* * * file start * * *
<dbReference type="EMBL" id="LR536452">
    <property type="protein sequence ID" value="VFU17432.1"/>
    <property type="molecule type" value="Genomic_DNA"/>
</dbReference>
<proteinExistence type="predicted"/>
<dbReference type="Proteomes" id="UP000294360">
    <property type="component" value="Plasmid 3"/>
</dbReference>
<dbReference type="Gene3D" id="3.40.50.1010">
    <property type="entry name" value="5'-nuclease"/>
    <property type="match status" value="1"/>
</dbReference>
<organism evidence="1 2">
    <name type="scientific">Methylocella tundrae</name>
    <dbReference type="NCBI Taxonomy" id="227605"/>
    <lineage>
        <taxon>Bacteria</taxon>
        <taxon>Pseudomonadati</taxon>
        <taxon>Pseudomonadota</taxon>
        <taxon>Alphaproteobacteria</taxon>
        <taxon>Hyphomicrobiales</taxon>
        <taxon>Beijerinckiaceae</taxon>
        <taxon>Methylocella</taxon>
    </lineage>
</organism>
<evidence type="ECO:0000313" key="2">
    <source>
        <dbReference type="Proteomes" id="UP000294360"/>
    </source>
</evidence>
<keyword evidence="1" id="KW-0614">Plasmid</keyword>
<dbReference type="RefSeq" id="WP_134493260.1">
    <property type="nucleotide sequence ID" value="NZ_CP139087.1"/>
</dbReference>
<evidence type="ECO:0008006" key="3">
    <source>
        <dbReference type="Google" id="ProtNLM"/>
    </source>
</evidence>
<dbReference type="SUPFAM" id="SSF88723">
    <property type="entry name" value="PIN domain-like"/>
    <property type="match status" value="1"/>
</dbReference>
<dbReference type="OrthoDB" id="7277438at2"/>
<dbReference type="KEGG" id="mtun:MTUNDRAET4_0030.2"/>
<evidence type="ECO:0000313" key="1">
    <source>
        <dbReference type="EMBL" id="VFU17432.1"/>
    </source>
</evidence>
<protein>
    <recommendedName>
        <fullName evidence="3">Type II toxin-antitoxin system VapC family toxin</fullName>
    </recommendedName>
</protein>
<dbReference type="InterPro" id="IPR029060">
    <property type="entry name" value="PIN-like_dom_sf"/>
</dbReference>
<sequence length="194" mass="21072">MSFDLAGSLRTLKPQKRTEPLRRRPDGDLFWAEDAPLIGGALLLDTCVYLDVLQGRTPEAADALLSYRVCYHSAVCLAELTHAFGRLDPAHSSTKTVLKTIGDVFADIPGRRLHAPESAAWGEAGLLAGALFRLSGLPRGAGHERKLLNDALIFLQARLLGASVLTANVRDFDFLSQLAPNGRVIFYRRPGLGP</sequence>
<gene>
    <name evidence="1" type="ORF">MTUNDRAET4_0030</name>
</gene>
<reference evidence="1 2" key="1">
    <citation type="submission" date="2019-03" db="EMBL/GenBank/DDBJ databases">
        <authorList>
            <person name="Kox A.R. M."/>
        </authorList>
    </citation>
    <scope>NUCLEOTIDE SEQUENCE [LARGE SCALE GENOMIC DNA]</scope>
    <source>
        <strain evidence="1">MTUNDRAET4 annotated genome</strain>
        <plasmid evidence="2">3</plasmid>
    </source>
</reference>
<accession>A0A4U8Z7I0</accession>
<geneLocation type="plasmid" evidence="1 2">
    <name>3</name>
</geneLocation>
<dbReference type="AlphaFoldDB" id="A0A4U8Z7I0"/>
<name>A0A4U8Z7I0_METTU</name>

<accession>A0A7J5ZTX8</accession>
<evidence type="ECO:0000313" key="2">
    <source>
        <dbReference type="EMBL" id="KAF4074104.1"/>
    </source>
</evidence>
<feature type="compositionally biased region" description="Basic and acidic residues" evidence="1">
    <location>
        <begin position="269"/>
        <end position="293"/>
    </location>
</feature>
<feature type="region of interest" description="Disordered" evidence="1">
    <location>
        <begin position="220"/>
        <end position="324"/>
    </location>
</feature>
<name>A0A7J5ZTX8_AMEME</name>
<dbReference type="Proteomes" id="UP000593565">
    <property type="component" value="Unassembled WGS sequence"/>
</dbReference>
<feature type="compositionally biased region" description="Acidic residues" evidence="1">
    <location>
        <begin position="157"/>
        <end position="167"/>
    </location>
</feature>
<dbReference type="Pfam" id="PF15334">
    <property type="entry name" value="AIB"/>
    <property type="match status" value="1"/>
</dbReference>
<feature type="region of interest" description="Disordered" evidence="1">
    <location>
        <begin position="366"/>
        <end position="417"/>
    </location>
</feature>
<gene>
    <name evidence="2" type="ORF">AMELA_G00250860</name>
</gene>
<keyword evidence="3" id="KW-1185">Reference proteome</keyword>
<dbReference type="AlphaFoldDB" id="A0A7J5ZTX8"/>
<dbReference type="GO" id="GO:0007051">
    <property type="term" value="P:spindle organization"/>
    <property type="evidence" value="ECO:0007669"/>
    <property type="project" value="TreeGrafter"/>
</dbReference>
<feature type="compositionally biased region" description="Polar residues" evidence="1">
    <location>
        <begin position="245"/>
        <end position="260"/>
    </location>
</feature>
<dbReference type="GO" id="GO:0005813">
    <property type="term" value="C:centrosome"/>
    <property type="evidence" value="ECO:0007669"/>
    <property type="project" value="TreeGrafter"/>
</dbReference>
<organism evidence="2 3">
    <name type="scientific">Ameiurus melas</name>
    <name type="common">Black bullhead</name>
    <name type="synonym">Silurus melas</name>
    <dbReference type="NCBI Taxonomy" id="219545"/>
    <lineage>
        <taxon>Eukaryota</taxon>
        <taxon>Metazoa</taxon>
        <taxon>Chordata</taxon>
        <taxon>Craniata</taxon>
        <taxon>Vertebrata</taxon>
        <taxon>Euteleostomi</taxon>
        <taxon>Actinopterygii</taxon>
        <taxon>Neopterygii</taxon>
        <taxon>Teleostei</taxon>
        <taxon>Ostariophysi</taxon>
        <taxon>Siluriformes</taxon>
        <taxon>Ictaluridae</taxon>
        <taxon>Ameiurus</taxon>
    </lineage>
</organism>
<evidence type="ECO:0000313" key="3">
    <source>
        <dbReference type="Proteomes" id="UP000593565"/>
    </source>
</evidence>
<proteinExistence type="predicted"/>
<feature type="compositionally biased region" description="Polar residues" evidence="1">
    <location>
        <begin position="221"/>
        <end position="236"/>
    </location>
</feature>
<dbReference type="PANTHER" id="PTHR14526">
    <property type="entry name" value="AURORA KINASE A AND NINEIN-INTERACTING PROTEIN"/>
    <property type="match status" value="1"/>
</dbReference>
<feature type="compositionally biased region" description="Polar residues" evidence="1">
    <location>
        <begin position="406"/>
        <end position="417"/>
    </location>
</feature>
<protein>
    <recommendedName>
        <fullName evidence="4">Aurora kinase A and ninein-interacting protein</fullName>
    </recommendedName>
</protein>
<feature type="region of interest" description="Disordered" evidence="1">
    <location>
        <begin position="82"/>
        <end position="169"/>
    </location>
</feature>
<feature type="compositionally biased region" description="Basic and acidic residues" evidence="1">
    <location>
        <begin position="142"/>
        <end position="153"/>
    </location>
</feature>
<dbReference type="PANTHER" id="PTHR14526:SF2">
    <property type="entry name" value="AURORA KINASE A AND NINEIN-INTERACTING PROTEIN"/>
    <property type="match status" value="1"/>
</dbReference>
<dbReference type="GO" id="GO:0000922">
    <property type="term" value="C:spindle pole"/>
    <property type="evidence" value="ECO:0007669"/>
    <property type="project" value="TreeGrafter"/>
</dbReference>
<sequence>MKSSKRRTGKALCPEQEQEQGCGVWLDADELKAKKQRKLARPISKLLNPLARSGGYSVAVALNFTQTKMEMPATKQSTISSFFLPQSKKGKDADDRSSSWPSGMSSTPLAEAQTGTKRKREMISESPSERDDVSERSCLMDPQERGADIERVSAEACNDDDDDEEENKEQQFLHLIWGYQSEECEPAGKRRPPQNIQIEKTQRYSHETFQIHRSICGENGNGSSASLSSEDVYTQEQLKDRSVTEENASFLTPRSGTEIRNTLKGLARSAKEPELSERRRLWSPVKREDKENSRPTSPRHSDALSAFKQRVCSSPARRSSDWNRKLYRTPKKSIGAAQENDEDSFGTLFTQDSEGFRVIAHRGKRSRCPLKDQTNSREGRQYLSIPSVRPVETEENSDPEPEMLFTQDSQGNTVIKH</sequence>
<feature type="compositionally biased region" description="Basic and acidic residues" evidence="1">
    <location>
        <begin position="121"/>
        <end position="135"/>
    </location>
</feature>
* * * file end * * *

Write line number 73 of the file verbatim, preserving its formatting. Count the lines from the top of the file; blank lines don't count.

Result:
    </source>